# Hex, Bugs and More Physics | Emre S. Tasci

a blog about physics, computation, computational physics and materials…

## (Un)Common?

### June 24, 2008 Posted by Emre S. Tasci

They say that, it is the opposite (unsimilar) couples that make up for much stabler relationships… If you have only 2 different values, (+) and (-), spin up and down, man and woman, then the unsimilar of a thing that is unsimilar to you equals to a thing that is similar to you. Although it is generally not valid for elements, it gives you an insight nonetheless.. So if Y, Gd, Fe and Ga play a similar part in dearest ZrO2‘s life, let’s check for their other common "partners" that are known to have some connection/involvement this or that way…

The table we’re interested in today holds the formula and the constituent elements as in the example below:

(Actually the table contains way more properties than the formula and the constituent elements but I’ve focused only to the relevant props)

symbol_A and symbol_B are position oriented wrt the written formula, meaning that for an AxBy binary, you have A for symbol_A and B for symbol_B whereas if it is BxAy, then they are reversed.

We will be looking for elements that form binaries with the aforementioned 4 elements, namely: Yttrium, Gadolinium, Iron and Gallium.

We can search for each of these 4 via the following query and then add it up:

SELECT symbol_A as symb,val1 FROM `dbl014`
WHERE  symbol_B="Gd"
GROUP BY Symbol_A
UNION
SELECT symbol_B as symb, val1 FROM `dbl014`
WHERE (symbol_A="Gd" AND symbol_B!="")
GROUP BY Symbol_B

For the intersection of two elements, we glue the two like the above one via the INNER JOIN function:

SELECT * FROM
(
SELECT symbol_A as symb,val1
FROM `dbl014`
WHERE  symbol_B="Gd"
GROUP BY Symbol_A

UNION

SELECT symbol_B as symb, val1
FROM `dbl014` WHERE (symbol_A="Gd" AND symbol_B!="")
GROUP BY Symbol_B
) AS A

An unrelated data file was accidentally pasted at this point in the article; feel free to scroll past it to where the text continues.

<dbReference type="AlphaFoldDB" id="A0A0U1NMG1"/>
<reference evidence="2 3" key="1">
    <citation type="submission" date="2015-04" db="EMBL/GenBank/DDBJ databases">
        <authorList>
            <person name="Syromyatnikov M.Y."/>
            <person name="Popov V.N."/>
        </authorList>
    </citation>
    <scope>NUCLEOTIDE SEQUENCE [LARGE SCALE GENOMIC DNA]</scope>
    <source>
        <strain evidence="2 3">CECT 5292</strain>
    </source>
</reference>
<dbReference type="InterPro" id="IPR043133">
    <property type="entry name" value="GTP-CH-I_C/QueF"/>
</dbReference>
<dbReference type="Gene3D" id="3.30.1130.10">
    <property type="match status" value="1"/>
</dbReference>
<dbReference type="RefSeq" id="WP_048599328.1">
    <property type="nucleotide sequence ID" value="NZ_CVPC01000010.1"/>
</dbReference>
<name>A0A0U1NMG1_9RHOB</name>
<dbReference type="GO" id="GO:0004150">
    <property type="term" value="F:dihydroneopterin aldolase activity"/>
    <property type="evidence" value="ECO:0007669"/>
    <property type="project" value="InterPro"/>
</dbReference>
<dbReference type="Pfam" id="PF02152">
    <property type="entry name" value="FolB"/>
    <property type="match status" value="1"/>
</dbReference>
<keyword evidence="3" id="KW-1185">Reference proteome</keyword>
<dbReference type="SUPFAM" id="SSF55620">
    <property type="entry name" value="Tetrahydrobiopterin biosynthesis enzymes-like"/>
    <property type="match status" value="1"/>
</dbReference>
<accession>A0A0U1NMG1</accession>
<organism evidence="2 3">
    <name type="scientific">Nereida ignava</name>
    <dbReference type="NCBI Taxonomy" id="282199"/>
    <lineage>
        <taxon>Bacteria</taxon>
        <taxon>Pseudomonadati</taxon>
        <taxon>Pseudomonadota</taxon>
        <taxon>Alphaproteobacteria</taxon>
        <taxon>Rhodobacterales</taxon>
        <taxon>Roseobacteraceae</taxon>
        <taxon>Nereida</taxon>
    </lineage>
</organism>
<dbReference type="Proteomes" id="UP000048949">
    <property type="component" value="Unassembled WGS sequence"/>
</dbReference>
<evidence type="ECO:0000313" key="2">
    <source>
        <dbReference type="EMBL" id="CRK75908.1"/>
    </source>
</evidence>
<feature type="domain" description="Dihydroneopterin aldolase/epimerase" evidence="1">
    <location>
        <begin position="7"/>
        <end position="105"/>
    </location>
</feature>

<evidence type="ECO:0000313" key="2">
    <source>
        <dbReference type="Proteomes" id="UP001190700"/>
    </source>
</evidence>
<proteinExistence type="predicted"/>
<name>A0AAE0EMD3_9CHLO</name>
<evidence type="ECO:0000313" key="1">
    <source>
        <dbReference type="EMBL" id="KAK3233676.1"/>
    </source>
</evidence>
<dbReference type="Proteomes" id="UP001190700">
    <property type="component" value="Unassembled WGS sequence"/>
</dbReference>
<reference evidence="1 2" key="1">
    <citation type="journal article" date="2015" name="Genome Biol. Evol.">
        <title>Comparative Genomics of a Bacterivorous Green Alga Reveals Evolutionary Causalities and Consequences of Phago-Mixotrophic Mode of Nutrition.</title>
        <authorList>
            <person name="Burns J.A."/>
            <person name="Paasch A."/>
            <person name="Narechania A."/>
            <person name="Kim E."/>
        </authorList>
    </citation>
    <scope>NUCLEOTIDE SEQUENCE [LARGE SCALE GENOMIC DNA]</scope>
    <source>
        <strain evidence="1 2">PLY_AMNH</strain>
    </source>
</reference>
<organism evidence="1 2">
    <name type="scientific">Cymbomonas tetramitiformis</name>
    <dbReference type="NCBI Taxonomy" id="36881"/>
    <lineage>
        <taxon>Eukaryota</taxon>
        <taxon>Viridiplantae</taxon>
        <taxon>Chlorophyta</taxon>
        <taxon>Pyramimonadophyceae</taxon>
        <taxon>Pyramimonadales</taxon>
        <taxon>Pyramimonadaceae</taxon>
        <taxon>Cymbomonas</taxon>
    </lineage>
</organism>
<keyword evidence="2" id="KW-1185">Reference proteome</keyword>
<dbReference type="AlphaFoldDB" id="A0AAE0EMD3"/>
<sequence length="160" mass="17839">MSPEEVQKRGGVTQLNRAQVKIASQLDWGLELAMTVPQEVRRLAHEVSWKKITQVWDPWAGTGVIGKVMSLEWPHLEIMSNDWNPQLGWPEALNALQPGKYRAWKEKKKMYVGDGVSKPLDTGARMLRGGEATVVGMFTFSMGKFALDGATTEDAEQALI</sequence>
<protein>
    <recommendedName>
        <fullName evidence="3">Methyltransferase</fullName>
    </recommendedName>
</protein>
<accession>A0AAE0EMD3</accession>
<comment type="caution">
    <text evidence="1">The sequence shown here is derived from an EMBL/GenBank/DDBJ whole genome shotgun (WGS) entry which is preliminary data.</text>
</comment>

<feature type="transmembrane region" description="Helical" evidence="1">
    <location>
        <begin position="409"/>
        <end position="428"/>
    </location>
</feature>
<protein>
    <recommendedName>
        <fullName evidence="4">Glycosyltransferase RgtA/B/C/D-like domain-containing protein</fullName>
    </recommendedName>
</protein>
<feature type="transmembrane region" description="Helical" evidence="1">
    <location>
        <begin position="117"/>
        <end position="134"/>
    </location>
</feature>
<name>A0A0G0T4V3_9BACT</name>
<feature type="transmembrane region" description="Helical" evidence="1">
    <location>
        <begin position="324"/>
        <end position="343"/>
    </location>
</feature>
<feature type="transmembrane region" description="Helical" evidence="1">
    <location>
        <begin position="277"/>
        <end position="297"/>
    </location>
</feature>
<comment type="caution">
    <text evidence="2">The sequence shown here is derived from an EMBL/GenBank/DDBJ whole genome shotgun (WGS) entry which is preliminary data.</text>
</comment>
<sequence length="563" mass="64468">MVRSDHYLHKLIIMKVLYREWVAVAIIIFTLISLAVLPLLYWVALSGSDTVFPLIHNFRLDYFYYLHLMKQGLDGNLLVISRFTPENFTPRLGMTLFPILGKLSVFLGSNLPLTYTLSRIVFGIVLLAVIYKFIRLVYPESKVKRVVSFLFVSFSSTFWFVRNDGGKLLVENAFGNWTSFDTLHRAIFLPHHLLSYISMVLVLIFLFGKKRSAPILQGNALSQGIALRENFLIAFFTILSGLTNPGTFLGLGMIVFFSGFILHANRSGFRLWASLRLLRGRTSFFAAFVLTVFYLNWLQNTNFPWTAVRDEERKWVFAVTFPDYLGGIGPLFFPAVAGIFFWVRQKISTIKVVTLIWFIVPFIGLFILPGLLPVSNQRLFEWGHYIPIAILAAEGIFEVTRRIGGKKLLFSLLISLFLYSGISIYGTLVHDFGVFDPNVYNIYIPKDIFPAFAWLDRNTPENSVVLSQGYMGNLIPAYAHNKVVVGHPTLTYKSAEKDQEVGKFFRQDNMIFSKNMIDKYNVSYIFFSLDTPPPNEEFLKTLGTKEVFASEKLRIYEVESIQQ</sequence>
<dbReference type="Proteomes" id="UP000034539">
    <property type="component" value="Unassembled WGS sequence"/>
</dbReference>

INNER JOIN

(
SELECT symbol_A as symb,val1
FROM `dbl014` WHERE symbol_B="Y"
GROUP BY Symbol_A

UNION

SELECT symbol_B as symb, val1
FROM `dbl014` where (symbol_A="Y" AND symbol_B!="")
GROUP BY Symbol_B
) AS B
USING (symb)
ORDER BY symb

And for the ultimate quattro, it gets even exciting! :

SELECT *
FROM (

SELECT symbol_A AS symb, val1 AS val
FROM `dbl014`
WHERE symbol_B = "Fe"
GROUP BY Symbol_A
UNION
SELECT symbol_B AS symb, val1 AS val
FROM `dbl014`
WHERE (
symbol_A = "Fe"
AND symbol_B != ""
)
GROUP BY Symbol_B
) AS A
INNER JOIN (
SELECT *
FROM (

SELECT symbol_A AS symb, val1 AS valA
FROM `dbl014`
WHERE symbol_B = "Gd"
GROUP BY Symbol_A
UNION
SELECT symbol_B AS symb, val1 AS valA
FROM `dbl014`
WHERE (
symbol_A = "Gd"
AND symbol_B != ""
)
GROUP BY Symbol_B
) AS A
INNER JOIN (
SELECT *
FROM (

SELECT symbol_A AS symb, val1 AS valB
FROM `dbl014`
WHERE symbol_B = "Ga"
GROUP BY Symbol_A
UNION
SELECT symbol_B AS symb, val1 AS valB
FROM `dbl014`
WHERE (
symbol_A = "Ga"
AND symbol_B != ""
)
GROUP BY Symbol_B
) AS A
INNER JOIN (
SELECT symbol_A AS symb, val1 AS valC
FROM `dbl014`
WHERE symbol_B = "Y"
GROUP BY Symbol_A
UNION
SELECT symbol_B AS symb, val1 AS valC
FROM `dbl014`
WHERE (
symbol_A = "Y"
AND symbol_B != ""
)
GROUP BY Symbol_B
) AS B
USING ( symb )
) AS C
USING ( symb )
) AS D
USING ( symb )
ORDER BY symb

and voila!

a total of 42 all in all. The "val" columns are there for verificational purposes only – since after applying the GROUP BY function, they all lose their meanings.